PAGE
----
This gay man decided to school a homophobe after being harassed in the street - WATCH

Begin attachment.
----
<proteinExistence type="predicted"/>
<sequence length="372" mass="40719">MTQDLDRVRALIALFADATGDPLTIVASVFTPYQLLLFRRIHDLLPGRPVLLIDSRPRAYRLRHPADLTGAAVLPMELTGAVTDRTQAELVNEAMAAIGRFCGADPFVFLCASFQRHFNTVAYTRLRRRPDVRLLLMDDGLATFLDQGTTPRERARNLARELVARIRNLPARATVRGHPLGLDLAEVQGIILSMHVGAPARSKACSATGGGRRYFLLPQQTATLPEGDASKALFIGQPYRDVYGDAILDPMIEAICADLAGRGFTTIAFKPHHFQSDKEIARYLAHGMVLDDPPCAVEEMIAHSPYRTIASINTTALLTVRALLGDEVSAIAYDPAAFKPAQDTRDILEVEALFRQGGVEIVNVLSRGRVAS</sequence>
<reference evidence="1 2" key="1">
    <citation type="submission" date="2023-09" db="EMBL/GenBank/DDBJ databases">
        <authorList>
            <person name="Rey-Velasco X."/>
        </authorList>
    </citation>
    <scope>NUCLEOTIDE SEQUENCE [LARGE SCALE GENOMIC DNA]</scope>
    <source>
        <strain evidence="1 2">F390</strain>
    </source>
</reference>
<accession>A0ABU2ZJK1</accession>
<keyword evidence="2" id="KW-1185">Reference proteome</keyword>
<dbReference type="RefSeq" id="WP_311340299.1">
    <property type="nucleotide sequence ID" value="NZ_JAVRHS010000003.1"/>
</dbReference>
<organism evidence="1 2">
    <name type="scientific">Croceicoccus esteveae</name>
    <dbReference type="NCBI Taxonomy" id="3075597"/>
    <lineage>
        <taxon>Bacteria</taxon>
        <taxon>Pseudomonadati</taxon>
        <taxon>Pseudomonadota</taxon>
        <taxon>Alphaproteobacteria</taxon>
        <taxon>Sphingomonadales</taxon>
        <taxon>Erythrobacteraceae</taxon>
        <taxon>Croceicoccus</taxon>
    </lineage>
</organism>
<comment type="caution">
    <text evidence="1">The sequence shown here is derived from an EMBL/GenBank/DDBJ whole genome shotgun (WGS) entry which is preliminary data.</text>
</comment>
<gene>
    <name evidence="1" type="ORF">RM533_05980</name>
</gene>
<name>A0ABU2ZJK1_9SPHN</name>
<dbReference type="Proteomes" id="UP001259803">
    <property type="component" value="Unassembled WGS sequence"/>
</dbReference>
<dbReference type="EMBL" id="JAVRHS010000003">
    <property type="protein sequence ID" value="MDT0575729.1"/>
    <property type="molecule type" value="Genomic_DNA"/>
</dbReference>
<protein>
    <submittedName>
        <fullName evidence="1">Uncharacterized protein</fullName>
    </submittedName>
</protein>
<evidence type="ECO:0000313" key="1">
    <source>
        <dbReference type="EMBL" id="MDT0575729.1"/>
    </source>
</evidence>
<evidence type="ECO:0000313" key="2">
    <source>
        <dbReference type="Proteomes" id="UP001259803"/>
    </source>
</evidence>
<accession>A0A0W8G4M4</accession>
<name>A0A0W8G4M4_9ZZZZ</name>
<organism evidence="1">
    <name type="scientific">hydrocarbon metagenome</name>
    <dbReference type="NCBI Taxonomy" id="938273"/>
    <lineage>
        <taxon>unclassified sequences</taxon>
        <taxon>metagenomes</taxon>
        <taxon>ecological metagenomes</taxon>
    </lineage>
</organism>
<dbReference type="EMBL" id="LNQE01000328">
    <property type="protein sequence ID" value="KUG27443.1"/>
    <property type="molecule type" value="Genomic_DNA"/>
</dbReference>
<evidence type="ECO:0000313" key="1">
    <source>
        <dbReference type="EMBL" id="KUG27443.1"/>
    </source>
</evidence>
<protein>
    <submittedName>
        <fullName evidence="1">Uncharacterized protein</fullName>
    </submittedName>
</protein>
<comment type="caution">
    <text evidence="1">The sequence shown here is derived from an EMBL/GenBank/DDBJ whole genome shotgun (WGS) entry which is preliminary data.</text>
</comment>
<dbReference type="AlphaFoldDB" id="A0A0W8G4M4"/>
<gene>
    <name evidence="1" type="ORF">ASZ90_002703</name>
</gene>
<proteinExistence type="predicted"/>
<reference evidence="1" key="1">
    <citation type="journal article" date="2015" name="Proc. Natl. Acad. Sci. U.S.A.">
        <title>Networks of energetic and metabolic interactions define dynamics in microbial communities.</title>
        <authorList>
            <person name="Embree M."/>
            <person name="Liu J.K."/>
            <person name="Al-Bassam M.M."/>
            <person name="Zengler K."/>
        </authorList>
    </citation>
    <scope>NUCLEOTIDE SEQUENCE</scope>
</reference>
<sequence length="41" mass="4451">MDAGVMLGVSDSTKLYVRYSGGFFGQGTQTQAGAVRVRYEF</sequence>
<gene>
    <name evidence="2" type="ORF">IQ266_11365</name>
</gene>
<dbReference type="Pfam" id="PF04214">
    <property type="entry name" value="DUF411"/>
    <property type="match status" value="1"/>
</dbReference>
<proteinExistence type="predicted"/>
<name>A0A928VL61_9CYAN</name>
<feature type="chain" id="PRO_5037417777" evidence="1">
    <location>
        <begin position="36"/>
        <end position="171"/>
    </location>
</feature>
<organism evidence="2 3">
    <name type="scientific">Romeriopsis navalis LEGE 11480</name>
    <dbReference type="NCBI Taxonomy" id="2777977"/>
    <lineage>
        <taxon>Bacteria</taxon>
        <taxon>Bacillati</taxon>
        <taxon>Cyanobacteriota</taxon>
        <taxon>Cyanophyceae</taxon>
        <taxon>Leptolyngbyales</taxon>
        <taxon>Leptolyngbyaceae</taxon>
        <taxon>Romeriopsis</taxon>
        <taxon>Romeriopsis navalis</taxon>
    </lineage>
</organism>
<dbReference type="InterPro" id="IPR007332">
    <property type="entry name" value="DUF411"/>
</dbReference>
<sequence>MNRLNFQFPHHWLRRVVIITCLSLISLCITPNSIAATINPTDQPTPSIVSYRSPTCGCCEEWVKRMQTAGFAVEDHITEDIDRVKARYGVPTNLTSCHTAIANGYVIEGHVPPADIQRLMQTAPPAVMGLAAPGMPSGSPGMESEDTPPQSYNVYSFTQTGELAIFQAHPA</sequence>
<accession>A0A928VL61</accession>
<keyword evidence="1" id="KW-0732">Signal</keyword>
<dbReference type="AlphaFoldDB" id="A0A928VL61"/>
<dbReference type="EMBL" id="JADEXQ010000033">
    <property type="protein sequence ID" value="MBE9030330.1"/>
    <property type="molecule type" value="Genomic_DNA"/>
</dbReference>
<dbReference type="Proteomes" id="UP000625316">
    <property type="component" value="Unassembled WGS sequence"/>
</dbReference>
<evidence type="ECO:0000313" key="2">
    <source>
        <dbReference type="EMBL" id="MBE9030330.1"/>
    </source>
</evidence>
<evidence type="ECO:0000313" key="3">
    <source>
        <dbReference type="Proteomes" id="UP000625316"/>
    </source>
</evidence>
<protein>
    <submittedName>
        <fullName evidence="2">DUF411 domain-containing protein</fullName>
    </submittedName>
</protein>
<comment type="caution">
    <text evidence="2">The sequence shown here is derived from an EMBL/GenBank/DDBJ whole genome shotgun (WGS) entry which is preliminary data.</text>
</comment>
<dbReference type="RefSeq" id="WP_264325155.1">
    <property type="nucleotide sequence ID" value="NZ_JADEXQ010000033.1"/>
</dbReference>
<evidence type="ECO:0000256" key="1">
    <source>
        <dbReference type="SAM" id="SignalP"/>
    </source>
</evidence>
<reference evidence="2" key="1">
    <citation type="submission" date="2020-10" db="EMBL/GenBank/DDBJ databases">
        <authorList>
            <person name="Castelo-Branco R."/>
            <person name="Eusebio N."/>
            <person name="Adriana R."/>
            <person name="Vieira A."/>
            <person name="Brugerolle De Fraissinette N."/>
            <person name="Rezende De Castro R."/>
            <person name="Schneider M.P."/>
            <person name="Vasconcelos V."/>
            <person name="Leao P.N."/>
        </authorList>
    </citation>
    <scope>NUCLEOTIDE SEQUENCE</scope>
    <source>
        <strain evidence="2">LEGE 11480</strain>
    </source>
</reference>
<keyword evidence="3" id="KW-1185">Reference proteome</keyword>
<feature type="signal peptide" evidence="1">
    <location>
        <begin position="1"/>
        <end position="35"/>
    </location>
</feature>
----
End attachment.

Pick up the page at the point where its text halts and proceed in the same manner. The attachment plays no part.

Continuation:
Street harassment is something most LGBT people face at least once in their lives. From judgemental stares right the way through to vicious assaults, even in 2016 public spaces aren't 100% safe for those of us who look or act 'differently'. Hanif Leylabi, a 29-year-old charity worker who lives in Canning Town, London, was walking home alone after a meal with friends at 00:45 in the early hours of this morning (September 8), when he was accosted by a seemingly inebriated man on Barking Road, who began hurling homophobic insults at him. While some might keep their heads down and keep walking, Hanif decided to challenge the man who had harassed him. In a video that begins in the middle of the exchange and was later posted to Twitter, he can be heard telling his harasser: "I believe it's a free country, and people can do what they want". To which the man responds: "So do you understand this then; some people believe in terrorism, and they believe they can do that all they want, every day." Unperturbed, Hanif hits back: "Yeah but that kills people. I'm not killing anyone. I'm just doing stuff with someone else who wants to do it. It's no skin off your nose is it?" As the harasser grunts sheepishly, Hanif sticks the boot in. "I'm not getting in your life, I'm not walking past you shouting abuse at you - but you did at me, because you're giving yourself the right to." Startled, the homophobe falls back on the defence of the well-and-truly defeated: Denying he ever said anything in the first place. "You said batty boy when I walked past," Hanif reminds him. "I might have had a thought", says the man as he begins to walk off - to which Hanif has just one thing to say: "I doubt it". Speaking to Attitude following the incident, Hanif recalls: "He said 'batty boy'. I challenged him and when asked if I take it up the arse, I responded, "yes, got a problem with that? "He then said it should be illegal. He also asked me to explain why all the major religions say it's wrong." "He was drunk and had a can of lager in his hand. He initially squared up to me, but when I squared up in return he backed off. His tone was initially threatening but did change when challenged. He continues: "I felt angry that this still happens and angry that there are LGBT people out there who experience this on a much greater scale. We might have equal marriage but we still have homophobic murders and I don't think we should lose sight of that." Hanif says he recorded the incident "to prove that this stuff still happens" in 2016. "I wanted people to see that we're not exaggerating," he tells us. "There are still people out there who have a problem with the fact that we exist." Not everyone would feel confident challenging public bigotry in the way Hanif did. Often, it's not safe to do so, and Hanif admits that "sometimes it could be putting you in a dangerous situation." But for Hanif, believing that homophobic views are in the minority encouraged him to speak up. "I did initially [feel threatened], but I also feel that the tide is turning in favour of LGBT rights and that people like him are in a minority now," he says. "I don't think was the case when I was young growing up in Newcastle. That gave me the confidence to say actually what a minute I'm not just going to walk away". "I just thought, 'you know what I live here, I pay my taxes, I live literally yards away why should he be allowed to get away with it unchallenged?'" In 2015, figures revealed a "shocking" 22% rise in homophobic hate crimes - but that only accounts for crimes reported, with experts estimating that only 25% of crimes are filed with the police. Despite previous "negative experiences" with the police, Hanif says he's reported the incident as a hate crime. "We fought hard to make policing of hate crimes better and we should hold the police to the higher standards they've signed up to. I've had really negative experiences with them in the past but recently it's been more positive. "This is why we still need pride," Hanif adds. "This is why the act of parading through the streets is still important because some people still have a problem with us just walking home."
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